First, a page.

An instructive pattern emerged over the months from April to September, 2002. The IDF would occupy a village or town, clamp down a security curfew, lock-down, road blocks, house-to-house searches, arrests and sometimes targeted killings of terrorists. While the IDF controlled the village, there was no terrorism. When the IDF retreated from that village, usually at the behest of Sharon who was responding to pressure from Bush, the terrorism would spike within 48 hours, often with literally a dozen or more attacks in one day. The IDF would re-enter the village to stop the attacks. Finally, on September 19 a second re-occupation was launched, with results pretty much the same as the first; and Arafat still under house-arrest in his destroyed compound.

 

This well-documented phenomenon, plus the contents of the dozens of computers that were taken from Arafat’s compound, were exactly what President Bush needed in order to make up his mind about what to do in regard to the Mid-East conflict. In early June, 2002, Mossad officials and Israeli government representatives showed President Bush more than 24,000 documents, most with Arafat’s signature, many written in his handwriting. Hundreds were translated into English, and they proved beyond all rational doubt that Arafat himself had engineered the entire terror war.

 

Bush’s response was heartening. “That xx@@##XX lied to me” (anonymous Israeli source). Apparently at that point, President Bush understood what Israeli spokespersons had been saying for years: Arafat is committed to only one thing, the destruction of Israel. As Arafat himself had said to his own people on numerous occasions, all treaties were just the means to temporize. All speeches to the West were dissimulation. All agreements were “hudna” (a fake truce, first documented in Mohammed’s time, meant to lull the enemy into a false sense of security, so that the Moslem leader could later spring a surprise attack with a greater chance of victory).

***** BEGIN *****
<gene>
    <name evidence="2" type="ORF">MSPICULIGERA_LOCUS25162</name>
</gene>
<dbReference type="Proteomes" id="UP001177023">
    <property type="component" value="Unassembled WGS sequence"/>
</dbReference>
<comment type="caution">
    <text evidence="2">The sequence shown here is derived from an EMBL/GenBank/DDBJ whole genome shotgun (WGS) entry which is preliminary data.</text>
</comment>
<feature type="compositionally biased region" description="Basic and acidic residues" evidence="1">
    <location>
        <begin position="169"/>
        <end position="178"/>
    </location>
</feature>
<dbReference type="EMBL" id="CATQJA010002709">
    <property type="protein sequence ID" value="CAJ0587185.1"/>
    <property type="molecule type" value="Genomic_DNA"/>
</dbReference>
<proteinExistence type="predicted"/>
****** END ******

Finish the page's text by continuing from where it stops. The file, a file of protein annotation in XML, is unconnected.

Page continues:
After viewing the evidence presented to him by Israel, President Bush made an historic speech on June 25, 2002, in which he promised the Palestinian people that if they stopped the terrorism, and elected leaders untainted by terrorism, they would get their state. Never in US history had any American president ever declared unequivocally and unambiguously that there would be a state of “Palestine,” or that the Palestinians needed to reject their terrorist leadership. The message was crystal clear. The single most powerful person in the entire world, the leader of the free world, had promised the Palestinians their state, if they renounced their war to destroy Israel. But once again the Palestinian leaders rejected the offer.

 

The End Is In Sight

 

In hindsight, it is clear that by the end of 2002, Arafat’s control over his terror groups was on the wane. Hamas and other terrorist gangs had begun to operate independently of him and with no attempt to coordinate politically. IDF intelligence sources indicated that there was competition among the terror groups to demonstrate who could do the most damage to Israel,  because the winners stood the best chance of getting funding from abroad. Arafat was no longer the sole funnel of money from Arab sources for the Intifada.  El-Fatah and the el-Aqsa Martrys’ Brigade undertook operations that were easily connected to the PLO and Arafat, embarrassing him and demonstrating his lack of control over them. Under pressure from the US, the European Union began to demand transparency in the use of its tens of millions of dollars given to Arafat for alleviating the suffering of his people. Pressure from the USA and Israel forced him to re-organize his cabinet, and he was reduced to using a variety of adroit manipulations to maintain in positions of political power the cronies who he knew were loyal to him.

 

By March, 2003, under pressure from the Palestinian National Council and the United States and Israel, he was forced to appoint Mahmud Abbas as Prime Minister of the Palestinian Authority. The intent was to force Arafat to share power and create greater transparency in his governance. But friction between Arafat and Abbas developed quickly and by late April, Abbas stepped down over disagreements about whom Abbas could appoint and the degree of control that Abbas would have over the 13 separate security forces that Arafat had created. 

 

As his grip on power weakened, maintaining control was getting more and more expensive for Arafat, more and more difficult. In hindsight, it seems clear that by this time he was succumbing to the effects of AIDS, possibly including dementia. Kaposi’s Sarcoma were evident on his face and arms, even in normal media photographs. There was little surprise when he died on November 11, 2004 in the French Hopital d'Instruction des Armees de Percy, known to have some of France's best HIV/AIDS doctors.